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A time of fair weather

Sitting in the garden


Of course, I blame Matisse. I have never been able to get out of my mind his Fauve picture of his wife in a big hat with a green stripe down her nose. How did he come up with that? So this painting which took me fifteen days with a lot of staring and thinking, is a kind of exorcism, or some would call it a “homage”, omitting the h so it sounds French. Usually when this is said, the work is a poor crib, so I prefer to call this an exorcism. It does not refer back to a specific summer nor is it a yearning for the summer to come but exists in pictorial time, if there is such a place. There is now, it is that eternal now in which every painting defines its space as well.


As in several of my recent paintings there is a strong diagonal emphasis establishing the woman's pose, which I have deliberately offset from the top of the canvas to lessen the obvious geometry. It goes from top right to bottom left, probably because I am left handed and this is a natural flow of a line for me. A second offset diagonal parallels this as the main axis of the secondary compositional element, the table.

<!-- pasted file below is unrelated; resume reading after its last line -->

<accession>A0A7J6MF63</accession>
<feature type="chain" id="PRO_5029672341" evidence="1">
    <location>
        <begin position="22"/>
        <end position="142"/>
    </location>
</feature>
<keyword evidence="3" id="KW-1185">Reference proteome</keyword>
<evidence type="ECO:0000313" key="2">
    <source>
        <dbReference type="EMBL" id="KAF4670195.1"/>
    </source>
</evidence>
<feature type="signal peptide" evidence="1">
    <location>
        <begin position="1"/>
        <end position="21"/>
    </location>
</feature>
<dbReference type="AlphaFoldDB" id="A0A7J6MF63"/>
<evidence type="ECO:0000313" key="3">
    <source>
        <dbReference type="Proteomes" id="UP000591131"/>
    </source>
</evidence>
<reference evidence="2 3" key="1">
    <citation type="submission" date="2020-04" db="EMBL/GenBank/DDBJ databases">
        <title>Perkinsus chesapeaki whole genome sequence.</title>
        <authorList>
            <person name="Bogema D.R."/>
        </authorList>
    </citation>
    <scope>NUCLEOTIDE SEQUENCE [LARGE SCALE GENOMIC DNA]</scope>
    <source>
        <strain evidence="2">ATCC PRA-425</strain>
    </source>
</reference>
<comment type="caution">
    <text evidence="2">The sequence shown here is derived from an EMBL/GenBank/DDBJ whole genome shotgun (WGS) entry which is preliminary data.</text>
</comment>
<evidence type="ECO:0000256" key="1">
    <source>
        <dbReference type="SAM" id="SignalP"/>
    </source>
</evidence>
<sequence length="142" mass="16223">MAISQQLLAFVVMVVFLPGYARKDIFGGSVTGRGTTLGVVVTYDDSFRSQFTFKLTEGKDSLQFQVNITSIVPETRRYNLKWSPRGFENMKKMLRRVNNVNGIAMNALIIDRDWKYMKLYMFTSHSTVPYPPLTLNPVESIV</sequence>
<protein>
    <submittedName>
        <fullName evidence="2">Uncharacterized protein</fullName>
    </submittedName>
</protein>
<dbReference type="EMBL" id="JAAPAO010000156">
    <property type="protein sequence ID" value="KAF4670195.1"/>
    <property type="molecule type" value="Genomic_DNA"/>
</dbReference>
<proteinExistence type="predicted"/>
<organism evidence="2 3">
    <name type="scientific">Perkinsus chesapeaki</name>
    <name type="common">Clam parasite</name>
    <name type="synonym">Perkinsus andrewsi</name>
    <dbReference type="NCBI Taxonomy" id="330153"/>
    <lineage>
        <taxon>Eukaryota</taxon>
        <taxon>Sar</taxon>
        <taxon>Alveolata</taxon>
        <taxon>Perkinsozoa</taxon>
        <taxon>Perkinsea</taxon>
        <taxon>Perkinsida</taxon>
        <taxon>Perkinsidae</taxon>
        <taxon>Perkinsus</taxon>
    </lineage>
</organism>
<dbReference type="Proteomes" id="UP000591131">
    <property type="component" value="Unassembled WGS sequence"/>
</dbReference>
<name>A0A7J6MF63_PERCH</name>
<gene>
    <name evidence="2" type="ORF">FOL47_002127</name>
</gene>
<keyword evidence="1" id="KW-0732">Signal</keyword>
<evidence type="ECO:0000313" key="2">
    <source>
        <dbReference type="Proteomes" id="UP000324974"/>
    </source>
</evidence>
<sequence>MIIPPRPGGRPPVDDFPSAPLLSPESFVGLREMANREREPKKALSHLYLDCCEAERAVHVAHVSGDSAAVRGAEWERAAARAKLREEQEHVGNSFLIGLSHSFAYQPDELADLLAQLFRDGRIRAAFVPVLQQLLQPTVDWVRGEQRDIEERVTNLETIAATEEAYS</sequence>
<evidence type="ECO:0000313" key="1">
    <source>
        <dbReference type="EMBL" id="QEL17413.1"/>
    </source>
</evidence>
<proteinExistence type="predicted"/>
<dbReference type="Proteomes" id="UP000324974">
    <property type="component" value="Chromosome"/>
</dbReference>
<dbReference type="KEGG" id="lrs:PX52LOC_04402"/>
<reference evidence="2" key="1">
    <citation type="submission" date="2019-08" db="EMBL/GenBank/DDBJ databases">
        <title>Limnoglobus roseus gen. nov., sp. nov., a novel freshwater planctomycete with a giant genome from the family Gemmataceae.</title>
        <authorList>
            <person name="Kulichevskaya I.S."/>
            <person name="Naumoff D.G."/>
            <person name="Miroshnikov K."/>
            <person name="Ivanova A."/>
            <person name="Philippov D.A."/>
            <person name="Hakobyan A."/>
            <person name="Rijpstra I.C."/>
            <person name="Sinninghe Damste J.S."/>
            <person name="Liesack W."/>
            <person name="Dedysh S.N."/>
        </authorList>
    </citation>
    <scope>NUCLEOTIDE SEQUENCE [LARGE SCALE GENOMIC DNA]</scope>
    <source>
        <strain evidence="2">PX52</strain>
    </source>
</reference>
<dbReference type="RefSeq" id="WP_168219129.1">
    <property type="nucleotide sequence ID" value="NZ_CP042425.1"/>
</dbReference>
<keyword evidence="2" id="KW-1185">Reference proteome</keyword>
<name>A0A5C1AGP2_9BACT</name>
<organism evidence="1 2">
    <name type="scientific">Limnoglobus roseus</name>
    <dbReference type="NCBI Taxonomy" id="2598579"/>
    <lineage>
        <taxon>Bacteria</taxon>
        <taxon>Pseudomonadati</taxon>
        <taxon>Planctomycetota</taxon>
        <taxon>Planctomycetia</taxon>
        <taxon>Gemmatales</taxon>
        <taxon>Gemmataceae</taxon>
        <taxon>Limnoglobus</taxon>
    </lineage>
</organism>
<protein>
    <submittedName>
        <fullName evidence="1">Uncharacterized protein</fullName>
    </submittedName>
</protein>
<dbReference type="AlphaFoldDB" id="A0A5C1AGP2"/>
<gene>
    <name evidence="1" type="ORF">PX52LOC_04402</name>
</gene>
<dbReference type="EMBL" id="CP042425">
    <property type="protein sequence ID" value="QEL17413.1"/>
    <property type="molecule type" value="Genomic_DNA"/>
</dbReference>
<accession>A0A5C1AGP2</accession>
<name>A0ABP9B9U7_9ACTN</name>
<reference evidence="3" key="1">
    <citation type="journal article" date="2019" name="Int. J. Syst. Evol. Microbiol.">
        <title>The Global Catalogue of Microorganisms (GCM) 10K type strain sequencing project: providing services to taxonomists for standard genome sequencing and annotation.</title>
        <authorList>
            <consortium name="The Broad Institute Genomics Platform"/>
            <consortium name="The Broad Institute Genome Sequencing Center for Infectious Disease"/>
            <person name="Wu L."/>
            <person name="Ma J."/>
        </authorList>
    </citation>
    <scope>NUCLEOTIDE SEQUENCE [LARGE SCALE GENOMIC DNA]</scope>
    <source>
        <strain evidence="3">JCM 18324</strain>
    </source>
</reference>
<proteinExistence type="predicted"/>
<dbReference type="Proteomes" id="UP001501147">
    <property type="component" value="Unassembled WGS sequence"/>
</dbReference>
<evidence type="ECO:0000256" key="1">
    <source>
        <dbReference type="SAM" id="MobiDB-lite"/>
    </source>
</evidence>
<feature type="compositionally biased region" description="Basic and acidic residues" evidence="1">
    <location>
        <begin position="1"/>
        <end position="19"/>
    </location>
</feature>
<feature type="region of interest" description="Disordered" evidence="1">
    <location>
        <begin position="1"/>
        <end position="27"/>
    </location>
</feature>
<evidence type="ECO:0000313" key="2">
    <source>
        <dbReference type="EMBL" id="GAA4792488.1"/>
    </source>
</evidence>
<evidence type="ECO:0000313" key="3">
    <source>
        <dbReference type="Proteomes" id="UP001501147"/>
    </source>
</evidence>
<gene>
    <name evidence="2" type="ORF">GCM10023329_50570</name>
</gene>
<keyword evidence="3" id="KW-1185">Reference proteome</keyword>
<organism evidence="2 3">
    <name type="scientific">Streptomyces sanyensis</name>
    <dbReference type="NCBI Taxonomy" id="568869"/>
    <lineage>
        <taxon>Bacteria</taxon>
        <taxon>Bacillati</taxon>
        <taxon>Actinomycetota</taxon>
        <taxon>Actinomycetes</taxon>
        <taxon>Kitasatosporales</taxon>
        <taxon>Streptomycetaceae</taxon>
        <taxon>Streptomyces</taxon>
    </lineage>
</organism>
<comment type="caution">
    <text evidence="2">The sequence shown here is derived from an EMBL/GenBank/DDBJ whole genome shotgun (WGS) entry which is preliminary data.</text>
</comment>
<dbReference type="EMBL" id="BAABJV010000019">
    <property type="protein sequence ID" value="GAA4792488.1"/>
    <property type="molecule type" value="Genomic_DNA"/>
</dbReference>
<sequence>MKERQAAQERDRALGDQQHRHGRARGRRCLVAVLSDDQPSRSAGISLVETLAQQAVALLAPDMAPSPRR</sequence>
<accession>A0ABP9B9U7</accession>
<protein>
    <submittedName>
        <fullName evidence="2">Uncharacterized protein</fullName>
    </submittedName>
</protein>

My interest was in the face so all other elements are subsidiary and I freely pillaged the real world to include the garden chair, the little teak table and the olive tree. I knew I wanted the picture to close out at the top in an acid green but was not sure if a simple stripe would suffice. It was not until I had those elements fixed that I introduced some more dark green plant shapes at the top of the picture.


The hat is mine. I wanted the colours to separate dramatically as if in strong light and I repeated them in the hair, so the colours descend sideways left to right across the head.


The model did not sit for the picture but was conjured up from memory. The face is divided along the line of the nose and this division is repeated in the hat above. The figure is angled from right to left. The right hand just rests on the right knee and I decided to make it hold a glass so as to break up the diagonal. To simplify the body shapes I propped the head on one fist, figuring that maybe she would put her fingers in her hair. I started with the green shadows and made one eye the same colour. The green suggested that the flesh tones should be an unmodified pink. As I developed the face I introduced a second greenish shadow and that gave me the colour for the other eye. I added this green to discrete shadow points on the arms and legs.


The cat introduced himself. To make that clear I treated him as a collage element, neither resting on the table or putting his paws on the model’s arms, yet throwing shadows on both. Oh, and I gave him a cerulean blue outline. No, he is not blind but showing his pupils I thought would have been too referential.


Finally, I turned to the paving. I dry brushed in some colour over the base pink which I had derived from the flesh tint to suggest random square paving and put violet shadows under the table to contrast with the pinks and the ochreous table.



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